Minsk believes, peacekeeping is an important tool for promoting Belarus in the world, not only in connection with the Russo-Ukrainian war.
On November 21st, 2019, Ukrainian President Zelensky rejected Lukashenka’s proposal to deploy Belarusian peacekeepers at the Russo-Ukrainian border in the conflict region controlled by Kyiv. This part of the border in Donetsk and Luhansk regions stretches for 409 km and Belarus’ peacekeeping capacity is limited to a company of Special Operations Forces. Zelensky’s statement is also likely to mean that Belarusian peacekeepers are generally not welcome in Donbas.
Meanwhile, it would be a mistake to consider Minsk peacekeeping efforts only in relation to the war in Donbas. The Belarusian authorities regard Belarus’ participation in international peacekeeping operations as an important element of political self-promotion and a foreign policy instrument. As of November 1st, 2019, the mine action centre of the Armed Forces of Belarus started operating within the mine service of the 2nd Engineering Brigade. Humanitarian demining is among the major activities of the centre. The centre’s staff has undergone training in international mine action centres abroad.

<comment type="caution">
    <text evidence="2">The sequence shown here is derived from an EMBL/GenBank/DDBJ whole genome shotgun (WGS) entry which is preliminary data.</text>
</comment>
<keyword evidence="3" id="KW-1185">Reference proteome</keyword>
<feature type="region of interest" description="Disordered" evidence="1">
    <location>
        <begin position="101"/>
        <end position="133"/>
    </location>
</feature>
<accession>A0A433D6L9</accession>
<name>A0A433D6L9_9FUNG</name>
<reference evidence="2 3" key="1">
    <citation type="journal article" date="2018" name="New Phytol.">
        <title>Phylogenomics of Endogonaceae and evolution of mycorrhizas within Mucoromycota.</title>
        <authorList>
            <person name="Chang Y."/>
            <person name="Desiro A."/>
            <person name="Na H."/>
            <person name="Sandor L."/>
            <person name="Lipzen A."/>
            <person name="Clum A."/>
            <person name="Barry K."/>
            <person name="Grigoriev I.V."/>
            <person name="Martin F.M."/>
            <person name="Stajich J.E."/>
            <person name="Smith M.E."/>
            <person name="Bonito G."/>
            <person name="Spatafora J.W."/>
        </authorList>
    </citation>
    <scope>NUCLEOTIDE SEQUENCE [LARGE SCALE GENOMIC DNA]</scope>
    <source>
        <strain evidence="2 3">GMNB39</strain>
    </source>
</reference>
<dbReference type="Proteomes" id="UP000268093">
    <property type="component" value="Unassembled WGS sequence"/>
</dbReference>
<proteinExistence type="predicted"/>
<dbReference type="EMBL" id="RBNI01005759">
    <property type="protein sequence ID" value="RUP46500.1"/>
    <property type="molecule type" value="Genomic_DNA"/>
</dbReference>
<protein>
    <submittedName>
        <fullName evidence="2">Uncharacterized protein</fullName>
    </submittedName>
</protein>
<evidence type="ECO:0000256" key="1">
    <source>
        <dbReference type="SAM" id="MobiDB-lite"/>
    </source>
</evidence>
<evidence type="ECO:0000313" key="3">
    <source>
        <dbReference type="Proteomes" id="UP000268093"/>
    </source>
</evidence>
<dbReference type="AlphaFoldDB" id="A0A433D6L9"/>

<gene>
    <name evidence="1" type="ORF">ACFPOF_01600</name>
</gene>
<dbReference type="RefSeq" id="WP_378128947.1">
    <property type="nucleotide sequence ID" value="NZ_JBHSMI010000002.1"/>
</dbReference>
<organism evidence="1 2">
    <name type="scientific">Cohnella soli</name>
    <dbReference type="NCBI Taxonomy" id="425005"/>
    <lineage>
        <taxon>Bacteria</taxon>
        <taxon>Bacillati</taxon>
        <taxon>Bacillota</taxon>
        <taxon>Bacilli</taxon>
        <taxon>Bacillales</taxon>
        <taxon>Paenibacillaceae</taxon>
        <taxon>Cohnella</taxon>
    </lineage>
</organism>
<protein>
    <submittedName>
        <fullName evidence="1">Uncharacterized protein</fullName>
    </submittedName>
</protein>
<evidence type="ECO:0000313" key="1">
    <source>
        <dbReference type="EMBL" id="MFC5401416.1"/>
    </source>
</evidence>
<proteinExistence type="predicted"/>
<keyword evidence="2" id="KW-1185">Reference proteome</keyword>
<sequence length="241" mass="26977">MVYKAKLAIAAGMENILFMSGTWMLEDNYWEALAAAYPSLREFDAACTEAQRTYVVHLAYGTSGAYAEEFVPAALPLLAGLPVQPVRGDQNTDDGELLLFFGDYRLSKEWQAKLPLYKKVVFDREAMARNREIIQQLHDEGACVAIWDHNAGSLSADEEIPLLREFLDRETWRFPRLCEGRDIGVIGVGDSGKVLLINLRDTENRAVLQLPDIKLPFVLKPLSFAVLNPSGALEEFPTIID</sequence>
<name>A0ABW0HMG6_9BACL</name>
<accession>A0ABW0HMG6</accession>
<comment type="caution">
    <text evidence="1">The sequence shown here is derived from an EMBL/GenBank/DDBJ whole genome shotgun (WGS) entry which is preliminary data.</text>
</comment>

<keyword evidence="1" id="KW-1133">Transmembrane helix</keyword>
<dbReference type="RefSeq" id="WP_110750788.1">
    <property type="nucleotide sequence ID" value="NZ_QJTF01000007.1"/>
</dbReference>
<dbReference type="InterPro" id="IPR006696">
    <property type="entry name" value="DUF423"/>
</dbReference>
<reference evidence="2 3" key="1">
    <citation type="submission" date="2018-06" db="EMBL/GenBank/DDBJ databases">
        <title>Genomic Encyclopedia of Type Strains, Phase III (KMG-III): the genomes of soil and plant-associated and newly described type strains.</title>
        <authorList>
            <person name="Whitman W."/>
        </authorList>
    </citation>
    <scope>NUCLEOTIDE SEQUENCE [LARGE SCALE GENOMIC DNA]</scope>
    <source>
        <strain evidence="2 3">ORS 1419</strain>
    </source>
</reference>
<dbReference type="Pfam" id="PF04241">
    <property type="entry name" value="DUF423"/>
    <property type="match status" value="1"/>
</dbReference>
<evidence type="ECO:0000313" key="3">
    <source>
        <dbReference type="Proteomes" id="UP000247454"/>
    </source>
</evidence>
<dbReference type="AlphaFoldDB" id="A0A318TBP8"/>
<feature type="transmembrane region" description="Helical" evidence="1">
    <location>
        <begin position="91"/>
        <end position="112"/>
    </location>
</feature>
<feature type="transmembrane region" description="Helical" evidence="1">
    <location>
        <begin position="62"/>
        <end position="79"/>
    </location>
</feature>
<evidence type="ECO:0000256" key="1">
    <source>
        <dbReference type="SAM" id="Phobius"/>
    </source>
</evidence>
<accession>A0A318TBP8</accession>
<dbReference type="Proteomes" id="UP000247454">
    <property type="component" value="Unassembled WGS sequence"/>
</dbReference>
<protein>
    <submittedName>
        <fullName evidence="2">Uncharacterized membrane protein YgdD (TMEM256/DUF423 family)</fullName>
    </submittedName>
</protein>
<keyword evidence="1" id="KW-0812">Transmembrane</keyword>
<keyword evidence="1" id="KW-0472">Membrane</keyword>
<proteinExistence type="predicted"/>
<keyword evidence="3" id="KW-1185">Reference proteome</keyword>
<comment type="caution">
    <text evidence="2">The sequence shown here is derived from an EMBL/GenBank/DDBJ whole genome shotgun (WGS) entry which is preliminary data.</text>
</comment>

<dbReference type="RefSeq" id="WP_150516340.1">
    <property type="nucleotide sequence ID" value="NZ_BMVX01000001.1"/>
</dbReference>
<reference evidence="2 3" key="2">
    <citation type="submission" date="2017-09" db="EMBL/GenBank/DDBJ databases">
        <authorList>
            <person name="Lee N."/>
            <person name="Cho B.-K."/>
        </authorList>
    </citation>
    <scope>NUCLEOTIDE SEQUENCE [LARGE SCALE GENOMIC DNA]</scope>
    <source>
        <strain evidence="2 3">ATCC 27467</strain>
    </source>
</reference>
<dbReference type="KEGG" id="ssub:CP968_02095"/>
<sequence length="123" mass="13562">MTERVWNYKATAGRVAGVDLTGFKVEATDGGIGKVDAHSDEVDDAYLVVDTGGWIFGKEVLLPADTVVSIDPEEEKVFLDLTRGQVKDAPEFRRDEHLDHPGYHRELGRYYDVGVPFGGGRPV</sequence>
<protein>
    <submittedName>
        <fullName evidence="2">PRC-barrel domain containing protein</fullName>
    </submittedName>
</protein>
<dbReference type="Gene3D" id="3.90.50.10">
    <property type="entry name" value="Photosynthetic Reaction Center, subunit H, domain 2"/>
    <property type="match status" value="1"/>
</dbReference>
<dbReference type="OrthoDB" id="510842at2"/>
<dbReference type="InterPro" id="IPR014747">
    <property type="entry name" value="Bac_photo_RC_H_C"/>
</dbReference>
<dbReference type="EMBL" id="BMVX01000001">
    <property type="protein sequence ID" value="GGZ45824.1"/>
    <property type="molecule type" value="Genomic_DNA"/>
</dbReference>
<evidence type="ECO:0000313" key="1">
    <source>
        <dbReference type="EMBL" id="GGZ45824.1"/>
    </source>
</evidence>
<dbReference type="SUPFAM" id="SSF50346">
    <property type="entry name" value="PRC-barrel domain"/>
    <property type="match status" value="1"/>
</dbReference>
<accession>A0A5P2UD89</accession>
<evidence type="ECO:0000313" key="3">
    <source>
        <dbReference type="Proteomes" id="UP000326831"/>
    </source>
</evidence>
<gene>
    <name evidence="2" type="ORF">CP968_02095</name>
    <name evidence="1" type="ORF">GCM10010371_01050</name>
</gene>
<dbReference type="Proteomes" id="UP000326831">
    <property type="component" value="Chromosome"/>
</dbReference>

Participation in international peacekeeping appears to be a promising foreign policy instrument, actively and effectively used by other post-Soviet states, such as Armenia and Kazakhstan (have formed entire peacekeeping brigades). Meanwhile, Belarus’ participation in armed missions abroad is extremely unpopular in Belarusian society. To our knowledge, the Army has no plans to increase the size or capacities of Belarusian peacekeepers.
Belarus is more likely to focus on capacity building in spheres not directly related to the use of weapons, which may be in demand in international peacekeeping operations. For instance, Belarus may choose humanitarian demining as an area of specialization and/or military medicine: since 2016, a specialized army centre has been operating for treating gunshot wounds and mine-explosive injuries.